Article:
We can't accept defeat in the fight for immigration reform

guest column

Two weekends ago, I traveled to Washington D.C. as one of ten students involved with Define America, the student group that aims to amplify and echo the voices of the immigrant community on campus and in the community. The trip’s purpose was to meet with our home state representatives and senators to lobby for immigration reform by holding them accountable to past promises and pushing them to support or oppose certain bills.

It seemed simple. We were going to ask probing questions, engage in difficult conversation, and walk out feeling empowered and hopeful about the future.

We could not have been more wrong.

What we encountered instead was a widespread sense of resigned defeat. As we spoke to each congressperson’s staff, we were assured that Senator X or Representative Y cared deeply about immigration reform but that they were unable to enact meaningful change. As we asked question after question hoping to hear at least one encouraging response, we were repeatedly told that the issue of immigration was too complex and politicized to address at this time. The system is broken, they told us (as if our own experiences hadn’t already taught us that). With each meeting, our group’s morale waned as we heard that the issues with our immigration system were beyond repair.

The most honest yet disheartening feedback of the whole trip was that yes, there are bills being introduced and letters being signed in support of immigration reform, but no, there is no confidence anything will change. Because there has been no real immigration reform in decades, the time and effort needed to implement proactive policies is currently being drained by urgent attempts to stop the continued undermining of immigrant rights. Each time a congressperson tries to introduce legislation to fix the immigration system, we were told, they are met with a combination of bullheadedness from the opposition and cowardice from those supposedly dedicated to reform. With all the other problems our nation faces, there is only so much time for continual failed attempts.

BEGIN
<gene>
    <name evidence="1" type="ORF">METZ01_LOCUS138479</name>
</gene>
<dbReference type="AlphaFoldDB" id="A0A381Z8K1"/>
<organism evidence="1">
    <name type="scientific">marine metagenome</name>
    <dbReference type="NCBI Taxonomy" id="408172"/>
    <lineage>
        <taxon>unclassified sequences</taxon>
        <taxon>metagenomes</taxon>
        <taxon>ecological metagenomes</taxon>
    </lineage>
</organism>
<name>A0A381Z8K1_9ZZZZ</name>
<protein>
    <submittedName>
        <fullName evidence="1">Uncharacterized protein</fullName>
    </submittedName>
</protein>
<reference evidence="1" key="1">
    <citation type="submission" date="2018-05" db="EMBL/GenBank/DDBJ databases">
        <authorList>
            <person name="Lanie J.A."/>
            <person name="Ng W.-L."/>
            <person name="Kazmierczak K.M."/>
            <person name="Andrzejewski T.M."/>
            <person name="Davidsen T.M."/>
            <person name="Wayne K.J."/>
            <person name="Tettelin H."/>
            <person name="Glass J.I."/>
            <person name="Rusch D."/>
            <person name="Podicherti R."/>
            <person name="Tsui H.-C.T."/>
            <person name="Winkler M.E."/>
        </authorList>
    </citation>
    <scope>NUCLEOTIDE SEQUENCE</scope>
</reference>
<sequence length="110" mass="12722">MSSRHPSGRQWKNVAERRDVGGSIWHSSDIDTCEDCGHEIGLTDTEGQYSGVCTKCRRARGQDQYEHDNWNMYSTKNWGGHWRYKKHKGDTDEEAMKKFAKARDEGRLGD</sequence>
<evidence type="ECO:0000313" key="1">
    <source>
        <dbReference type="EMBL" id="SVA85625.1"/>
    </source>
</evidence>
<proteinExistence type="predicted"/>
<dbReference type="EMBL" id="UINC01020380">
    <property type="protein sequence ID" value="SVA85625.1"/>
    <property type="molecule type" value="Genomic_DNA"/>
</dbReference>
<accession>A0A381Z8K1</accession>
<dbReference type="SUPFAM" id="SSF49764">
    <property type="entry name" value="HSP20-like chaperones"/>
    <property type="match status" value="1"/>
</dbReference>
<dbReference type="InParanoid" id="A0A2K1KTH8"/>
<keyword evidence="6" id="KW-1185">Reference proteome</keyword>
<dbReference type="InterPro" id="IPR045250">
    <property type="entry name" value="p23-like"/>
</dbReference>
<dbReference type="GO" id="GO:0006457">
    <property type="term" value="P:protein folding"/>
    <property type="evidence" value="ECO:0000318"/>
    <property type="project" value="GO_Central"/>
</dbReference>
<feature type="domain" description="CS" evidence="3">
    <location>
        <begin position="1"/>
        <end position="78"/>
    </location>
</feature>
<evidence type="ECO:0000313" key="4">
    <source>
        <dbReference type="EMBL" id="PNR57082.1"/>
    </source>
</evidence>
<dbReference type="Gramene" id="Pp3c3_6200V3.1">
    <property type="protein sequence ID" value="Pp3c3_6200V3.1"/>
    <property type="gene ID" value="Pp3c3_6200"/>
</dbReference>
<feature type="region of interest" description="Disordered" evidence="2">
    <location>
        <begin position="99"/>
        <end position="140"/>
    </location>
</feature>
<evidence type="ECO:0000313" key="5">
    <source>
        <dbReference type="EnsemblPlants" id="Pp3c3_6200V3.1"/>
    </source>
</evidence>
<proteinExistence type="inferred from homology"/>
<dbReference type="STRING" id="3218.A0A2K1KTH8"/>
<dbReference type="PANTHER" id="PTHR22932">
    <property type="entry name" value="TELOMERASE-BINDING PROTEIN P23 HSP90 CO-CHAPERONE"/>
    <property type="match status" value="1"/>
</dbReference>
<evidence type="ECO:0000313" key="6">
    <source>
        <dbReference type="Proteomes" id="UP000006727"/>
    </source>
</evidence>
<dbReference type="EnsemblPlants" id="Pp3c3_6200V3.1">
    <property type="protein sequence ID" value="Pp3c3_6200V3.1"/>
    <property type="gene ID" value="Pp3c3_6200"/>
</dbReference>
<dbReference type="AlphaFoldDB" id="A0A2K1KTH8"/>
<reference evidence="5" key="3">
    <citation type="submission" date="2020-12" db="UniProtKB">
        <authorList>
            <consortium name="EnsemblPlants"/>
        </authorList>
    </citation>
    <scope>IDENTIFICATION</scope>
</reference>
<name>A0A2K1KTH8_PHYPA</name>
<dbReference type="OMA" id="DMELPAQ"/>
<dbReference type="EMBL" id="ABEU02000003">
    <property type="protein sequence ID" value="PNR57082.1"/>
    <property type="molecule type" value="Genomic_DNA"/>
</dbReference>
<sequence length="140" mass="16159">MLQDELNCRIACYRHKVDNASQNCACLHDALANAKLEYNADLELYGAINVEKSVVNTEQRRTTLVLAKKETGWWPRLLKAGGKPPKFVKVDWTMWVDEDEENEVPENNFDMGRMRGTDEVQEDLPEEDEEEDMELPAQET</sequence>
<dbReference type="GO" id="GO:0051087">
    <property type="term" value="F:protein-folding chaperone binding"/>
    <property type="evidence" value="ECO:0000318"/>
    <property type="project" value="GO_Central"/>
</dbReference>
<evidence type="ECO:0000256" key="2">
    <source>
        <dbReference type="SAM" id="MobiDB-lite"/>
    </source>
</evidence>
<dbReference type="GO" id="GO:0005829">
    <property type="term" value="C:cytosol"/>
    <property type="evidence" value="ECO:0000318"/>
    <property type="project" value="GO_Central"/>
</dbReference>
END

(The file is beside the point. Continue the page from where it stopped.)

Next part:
I asked myself what could be done. The solution is simple, but implementing it is not.

Look at the steps that have been taken to swiftly allow Ukrainian refugees to enter the country. Then look at the countless systemic barriers their Hispanic counterparts seeking refuge face. One group is deemed the victim of an unjustified war perpetuated by an international war criminal while the other is stigmatized as criminals, drug dealers, and job thieves. Both groups face life threatening conditions at home and both are left with no option but to flee, but one is white, the other brown.

It is time we stop looking at Hispanic immigrants as statistics. These are human beings with the same fears and aspirations as any of us. Individuals that are willing to travel thousands of miles despite knowing they will face mistreatment in a foreign country because the conditions at home are worse. As long as the problems in Central and South America persist, people are going to keep coming.

It’s hard to blame someone for doing everything possible to make a better life for themselves and their families. You would likely do the same. So, I urge you to stand up for immigration reform. It will be a difficult process, but it will only be harder and longer if those of us who yearn for change accept defeat. The magnitude of the challenge should inspire us to keep holding our representatives accountable by signing petitions, having difficult conversations, raising awareness, and humanizing immigrants. By taking simple steps in our individual lives, we can overcome the racism and polarization that stands as a roadblock to a more equitable and humane immigration system.

Sofia Cava is a Trinity first-year.


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